What are Share Buybacks?
Share buybacks or share repurchases are transactions where a company buys its own shares. The shares are normally bought in cash and are purchased from either the open market or directly from shareholders. The transaction results in a decrease to the number of shares outstanding and a corresponding increase in treasury stock.
Share buybacks are an alternative to paying dividends and another way of returning capital to shareholders.
Key Learning Points
- Share buybacks are transactions where a company buys back its own stock either from the open market or directly from shareholders
- A share buyback decreases the shares outstanding account and causes a corresponding increase in treasury stock
- Treasury stock is reported as a negative number in the statement of shareholders’ equity
- Profits are unaffected and earnings per share (EPS) increases because of the lower number of shares outstanding
- Return on Equity (ROE) and EPS are both affected post transaction
Accounting for Share Buybacks
Here is a simple illustration of a share buyback. Suppose a company has a beginning balance of 20,000.0 common shares outstanding. The par value of each share is 1.00, and the issue price is 13.00. During its accounting period the board of directors decide to buy back 1,000.0 shares at 15.00 per share. Here is how the buyback will affect the shares outstanding.
Treasury stock is an account used for representing the number of shares repurchased from the open market. As a result of this buyback, the number of shares outstanding has reduced to 19,000.0.
Impact of Share Buybacks on Capital Structure:
Continuing with the above example, let us look at the impact of share repurchases on the balance sheet and the equity of this company.
The company must pay cash to buy its own shares, so cash goes down by 15,000.0. The right side of the balance sheet equation is balanced by a reduction in the treasury stock account. Even though the treasury stock account is going up by the repurchase of shares, overall, it has a negative effect on the balance sheet as it reduces the equity.
The Effect of Share Buybacks on Equity:
Here is the historical scenario before the share buyback.
In the example above, the equity of the company is 280,000.0 prior to the share buyback. APIC stands for additional paid-in capital.
After adjusting for the share buyback, the equity comes down to 265,000. Note that equity should not be confused with equity value. Here, equity represents the value of basic common shares outstanding. Equity value calculations use the diluted number of shares outstanding. Several other things, such as stock options, restricted stock units, and conversion of bonds, go in calculating the diluted number of shares outstanding.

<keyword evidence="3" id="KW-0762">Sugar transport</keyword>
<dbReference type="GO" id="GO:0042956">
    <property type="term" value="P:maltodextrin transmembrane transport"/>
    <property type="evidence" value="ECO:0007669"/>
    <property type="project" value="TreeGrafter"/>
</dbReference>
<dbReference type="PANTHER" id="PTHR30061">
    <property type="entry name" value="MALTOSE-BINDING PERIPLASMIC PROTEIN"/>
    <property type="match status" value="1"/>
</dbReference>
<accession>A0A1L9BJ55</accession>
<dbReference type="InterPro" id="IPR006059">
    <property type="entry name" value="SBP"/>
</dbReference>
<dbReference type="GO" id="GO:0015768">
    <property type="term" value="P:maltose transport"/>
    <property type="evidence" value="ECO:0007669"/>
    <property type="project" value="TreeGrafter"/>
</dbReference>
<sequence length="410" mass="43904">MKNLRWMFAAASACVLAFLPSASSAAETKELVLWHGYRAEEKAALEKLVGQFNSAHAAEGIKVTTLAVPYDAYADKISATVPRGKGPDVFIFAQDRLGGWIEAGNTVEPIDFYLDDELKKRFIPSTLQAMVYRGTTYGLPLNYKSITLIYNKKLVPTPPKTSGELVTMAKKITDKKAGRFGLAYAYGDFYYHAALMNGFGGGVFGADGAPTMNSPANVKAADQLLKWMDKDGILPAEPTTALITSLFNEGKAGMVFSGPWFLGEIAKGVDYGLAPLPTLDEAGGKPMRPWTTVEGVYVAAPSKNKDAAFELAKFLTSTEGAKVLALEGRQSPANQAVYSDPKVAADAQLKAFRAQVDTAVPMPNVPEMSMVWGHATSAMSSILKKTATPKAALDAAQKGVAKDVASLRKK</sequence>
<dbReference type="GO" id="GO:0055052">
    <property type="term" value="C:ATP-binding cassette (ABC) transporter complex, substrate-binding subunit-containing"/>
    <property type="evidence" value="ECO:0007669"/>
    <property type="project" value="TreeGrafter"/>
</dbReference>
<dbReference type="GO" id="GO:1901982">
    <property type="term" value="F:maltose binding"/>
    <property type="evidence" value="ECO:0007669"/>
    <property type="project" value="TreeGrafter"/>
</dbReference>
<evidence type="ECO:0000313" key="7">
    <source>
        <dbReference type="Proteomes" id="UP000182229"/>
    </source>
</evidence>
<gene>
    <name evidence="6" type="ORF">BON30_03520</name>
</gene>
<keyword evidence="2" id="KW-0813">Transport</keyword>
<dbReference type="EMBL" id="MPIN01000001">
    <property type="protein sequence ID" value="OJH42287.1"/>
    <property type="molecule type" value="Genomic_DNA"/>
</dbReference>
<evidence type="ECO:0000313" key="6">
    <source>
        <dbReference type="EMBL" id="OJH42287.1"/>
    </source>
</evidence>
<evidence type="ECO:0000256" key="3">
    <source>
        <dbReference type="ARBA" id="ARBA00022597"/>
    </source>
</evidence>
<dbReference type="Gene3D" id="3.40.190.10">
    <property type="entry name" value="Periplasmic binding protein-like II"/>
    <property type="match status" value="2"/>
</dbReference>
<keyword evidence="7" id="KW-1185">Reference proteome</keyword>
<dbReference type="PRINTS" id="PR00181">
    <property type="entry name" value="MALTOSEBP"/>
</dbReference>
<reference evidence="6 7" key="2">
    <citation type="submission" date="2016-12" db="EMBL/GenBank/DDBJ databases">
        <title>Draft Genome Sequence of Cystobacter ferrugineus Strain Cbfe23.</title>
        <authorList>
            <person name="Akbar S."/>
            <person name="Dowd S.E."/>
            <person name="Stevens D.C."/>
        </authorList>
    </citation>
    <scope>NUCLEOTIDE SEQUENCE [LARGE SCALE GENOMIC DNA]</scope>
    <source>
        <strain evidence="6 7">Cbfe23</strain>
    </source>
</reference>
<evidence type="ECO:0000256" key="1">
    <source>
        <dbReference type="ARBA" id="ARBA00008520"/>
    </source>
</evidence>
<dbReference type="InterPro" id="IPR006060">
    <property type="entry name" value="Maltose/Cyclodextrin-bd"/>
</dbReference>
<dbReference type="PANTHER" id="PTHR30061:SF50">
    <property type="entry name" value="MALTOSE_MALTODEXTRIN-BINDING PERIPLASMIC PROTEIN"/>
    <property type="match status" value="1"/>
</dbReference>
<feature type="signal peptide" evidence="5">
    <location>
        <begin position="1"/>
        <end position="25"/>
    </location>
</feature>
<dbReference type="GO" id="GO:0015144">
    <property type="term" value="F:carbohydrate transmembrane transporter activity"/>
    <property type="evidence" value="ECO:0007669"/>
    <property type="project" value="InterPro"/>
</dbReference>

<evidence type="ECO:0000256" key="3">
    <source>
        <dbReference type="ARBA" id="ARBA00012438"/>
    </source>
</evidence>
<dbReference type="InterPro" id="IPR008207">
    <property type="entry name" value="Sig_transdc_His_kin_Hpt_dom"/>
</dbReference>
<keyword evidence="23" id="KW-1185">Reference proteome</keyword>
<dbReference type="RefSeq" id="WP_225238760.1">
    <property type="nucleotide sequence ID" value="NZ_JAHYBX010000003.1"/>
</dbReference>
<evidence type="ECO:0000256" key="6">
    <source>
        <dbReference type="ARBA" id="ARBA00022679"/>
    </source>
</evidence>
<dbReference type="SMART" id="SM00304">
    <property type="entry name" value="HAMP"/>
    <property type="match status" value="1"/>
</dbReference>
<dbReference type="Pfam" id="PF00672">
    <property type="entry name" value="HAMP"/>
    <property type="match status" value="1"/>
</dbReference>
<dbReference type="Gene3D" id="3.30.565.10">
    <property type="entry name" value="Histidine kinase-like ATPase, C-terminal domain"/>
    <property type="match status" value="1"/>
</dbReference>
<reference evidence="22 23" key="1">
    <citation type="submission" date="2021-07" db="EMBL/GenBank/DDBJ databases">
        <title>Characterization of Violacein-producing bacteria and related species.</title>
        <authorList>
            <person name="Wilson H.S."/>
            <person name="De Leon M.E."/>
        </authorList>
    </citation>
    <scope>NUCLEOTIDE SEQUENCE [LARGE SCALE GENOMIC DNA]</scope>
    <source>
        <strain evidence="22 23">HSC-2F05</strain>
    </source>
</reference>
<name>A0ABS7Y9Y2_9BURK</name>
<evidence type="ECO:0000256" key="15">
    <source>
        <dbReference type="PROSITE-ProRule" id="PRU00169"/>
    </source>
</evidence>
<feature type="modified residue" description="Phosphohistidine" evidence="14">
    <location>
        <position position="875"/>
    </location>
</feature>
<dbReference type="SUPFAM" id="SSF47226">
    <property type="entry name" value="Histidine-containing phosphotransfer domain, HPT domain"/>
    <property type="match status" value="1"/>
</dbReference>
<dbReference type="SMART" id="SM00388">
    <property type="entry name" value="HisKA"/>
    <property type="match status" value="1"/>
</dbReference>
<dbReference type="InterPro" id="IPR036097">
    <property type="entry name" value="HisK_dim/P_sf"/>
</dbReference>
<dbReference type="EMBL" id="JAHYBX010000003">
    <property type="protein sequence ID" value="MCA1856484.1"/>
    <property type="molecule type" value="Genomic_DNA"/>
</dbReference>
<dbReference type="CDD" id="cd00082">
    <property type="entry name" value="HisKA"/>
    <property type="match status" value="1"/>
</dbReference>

The Role of Share Buybacks in Valuation:
Analysts calculate a company’s equity value by multiplying the share price by the diluted number of shares outstanding. Basic common shares outstanding are the largest portion of the total diluted shares outstanding.
The number of shares outstanding is available in the company’s latest filing. If you look at the latest balance sheet or in the footnotes section of a company, you can get the number of shares outstanding as of the balance sheet date. If you are in the US, you can find updated information on shares outstanding in the latest 10-K (annual report) or 10-Q (quarterly report.)
However, there is a possibility of events like share issues or buybacks between the publishing date of common shares outstanding and the valuation date. Share buybacks reduce the number of outstanding shares. Analysts need to adjust the common shares outstanding to reflect these events.
Share Buybacks Key Metrics
Share buybacks reduce the equity balance and affect certain financial metrics:
Return of Equity (ROE):
Share buybacks reduce both cash and the equity account. A reduction in equity boosts the Return on Equity (ROE) ratio. Net income remains unchanged so only the denominator is decreasing.
A reduction in the number of shares outstanding also increases earnings per share (earnings now divide by a lesser number of shares). This change improves the Price-to-Earnings (P/E) ratio of a company. When valuing companies with a history of share buybacks, analysts should be alert to the buyback’s impact on key ratios.
Return on Invested Capital (ROIC):
Cash is used to purchase shares which decreases the cash balance. Less cash results in an increase in net debt. However, the net assets remain unchanged post transaction. This means the return on invested capital remains unchanged.